A champion of inclusivity and diversity, Danielle founded Textured Waves – a women’s surf community challenging underrepresentation of women of color in the water – alongside her friends Chelsea Woody and Martina Duran. We’re so inspired by the work they are doing together and were thrilled to have an opportunity to talk to Danielle about their work and mission.
What inspired you to create Textured Waves?
We [Chelsea Woody, Martina Duran and Danielle Lyons Black] met online and bonded over our shared experiences and love of the ocean. We didn’t feel represented in surf media, so we decided to create a space for women of color to see themselves in the sea. We aim to normalize imagery of black and brown faces in aquatic spaces, with a mission to inspire more women of color to try surfing.
What do you enjoy most about working with your Co-Founders, Chelsea and Martina?
Working together allows us all a creative outlet outside of our careers. We feed off each other's energy and all bring something different to the table. Chelsea is a beautiful writer and visionary, Martina is a brilliant scientist and has a head for business and numbers. I feel honored to work alongside such strong women and it's always a joy to share waves with them.
As you’re all based in different cities across the country, how do you navigate working together remotely? Are there any unexpected benefits?
It's worked out well so far. Most folks are working remotely these days, so for us it's just an extension of that. We talk regularly, hold meetings and operate like most places of business. One of the benefits has been that we all live in iconic surf towns, so it's been fun to visit and surf each others' home breaks and create content together.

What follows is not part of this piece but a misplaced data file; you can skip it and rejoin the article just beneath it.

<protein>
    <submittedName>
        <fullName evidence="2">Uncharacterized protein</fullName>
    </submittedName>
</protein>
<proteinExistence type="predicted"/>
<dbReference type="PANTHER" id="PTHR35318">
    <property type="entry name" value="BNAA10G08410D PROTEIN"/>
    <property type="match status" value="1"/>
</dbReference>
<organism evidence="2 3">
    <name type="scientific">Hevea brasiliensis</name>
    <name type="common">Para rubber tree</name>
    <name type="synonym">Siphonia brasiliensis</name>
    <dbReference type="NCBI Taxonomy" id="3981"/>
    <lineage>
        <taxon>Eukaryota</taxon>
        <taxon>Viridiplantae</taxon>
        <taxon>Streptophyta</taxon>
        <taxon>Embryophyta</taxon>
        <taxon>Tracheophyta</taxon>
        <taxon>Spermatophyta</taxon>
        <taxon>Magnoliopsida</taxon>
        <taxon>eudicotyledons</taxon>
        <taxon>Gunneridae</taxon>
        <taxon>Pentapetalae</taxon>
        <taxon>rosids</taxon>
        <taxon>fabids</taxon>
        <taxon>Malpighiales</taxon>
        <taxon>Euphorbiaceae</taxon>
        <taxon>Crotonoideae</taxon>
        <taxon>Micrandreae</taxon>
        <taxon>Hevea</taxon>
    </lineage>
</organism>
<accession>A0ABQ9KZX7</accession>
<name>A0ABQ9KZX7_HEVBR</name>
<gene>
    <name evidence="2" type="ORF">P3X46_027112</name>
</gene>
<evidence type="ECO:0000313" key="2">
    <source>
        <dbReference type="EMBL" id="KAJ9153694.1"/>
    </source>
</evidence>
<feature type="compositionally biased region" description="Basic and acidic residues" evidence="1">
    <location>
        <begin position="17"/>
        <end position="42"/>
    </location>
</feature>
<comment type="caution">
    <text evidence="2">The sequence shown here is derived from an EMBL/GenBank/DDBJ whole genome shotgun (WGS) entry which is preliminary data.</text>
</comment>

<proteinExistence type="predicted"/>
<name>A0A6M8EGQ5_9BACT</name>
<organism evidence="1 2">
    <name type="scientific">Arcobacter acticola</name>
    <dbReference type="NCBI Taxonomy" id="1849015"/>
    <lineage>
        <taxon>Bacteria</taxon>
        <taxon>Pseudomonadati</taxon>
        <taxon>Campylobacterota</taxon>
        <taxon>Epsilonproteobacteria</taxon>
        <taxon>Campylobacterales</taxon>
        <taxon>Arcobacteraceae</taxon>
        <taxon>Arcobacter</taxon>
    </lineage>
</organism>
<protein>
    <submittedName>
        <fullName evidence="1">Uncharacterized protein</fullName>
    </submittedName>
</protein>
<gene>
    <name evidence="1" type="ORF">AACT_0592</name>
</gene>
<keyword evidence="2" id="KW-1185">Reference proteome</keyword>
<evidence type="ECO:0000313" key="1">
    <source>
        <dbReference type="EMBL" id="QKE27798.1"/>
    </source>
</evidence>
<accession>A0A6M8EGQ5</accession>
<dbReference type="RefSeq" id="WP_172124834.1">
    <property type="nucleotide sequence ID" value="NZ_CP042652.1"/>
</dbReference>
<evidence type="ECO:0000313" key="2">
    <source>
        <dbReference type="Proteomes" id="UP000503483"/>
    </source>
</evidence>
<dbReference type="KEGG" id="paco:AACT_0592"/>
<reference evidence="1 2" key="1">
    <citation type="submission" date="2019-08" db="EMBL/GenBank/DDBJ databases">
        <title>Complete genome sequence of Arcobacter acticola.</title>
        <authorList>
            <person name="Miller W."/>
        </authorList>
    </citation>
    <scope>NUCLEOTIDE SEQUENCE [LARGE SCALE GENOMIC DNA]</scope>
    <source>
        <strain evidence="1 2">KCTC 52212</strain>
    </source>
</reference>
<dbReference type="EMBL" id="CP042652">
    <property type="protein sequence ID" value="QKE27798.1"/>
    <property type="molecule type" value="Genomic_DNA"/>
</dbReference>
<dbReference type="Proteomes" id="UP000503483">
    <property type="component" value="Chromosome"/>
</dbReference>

What first drew you to the ocean and to surfing?
I grew up as a water baby; both of my parents were involved in water sports and my father was an avid cliff diver. I spent much of my youth in the Pacific and Carribean oceans snorkeling, bodyboarding and playing in the waves. I idolized surf culture as a young girl but wasn’t introduced to surfing until my late teens when I caught my first waves on the big island of Hawaii with a friend's longboard. The sea has remained a source of connection, renewal and inspiration and has taught me many lessons in self acceptance as a black waterwoman.
Are there any mantras that particularly resonate with you?
"Be true to yourself."
What do you hope to see in the future of surfing?
More women and girls enjoying the waves!
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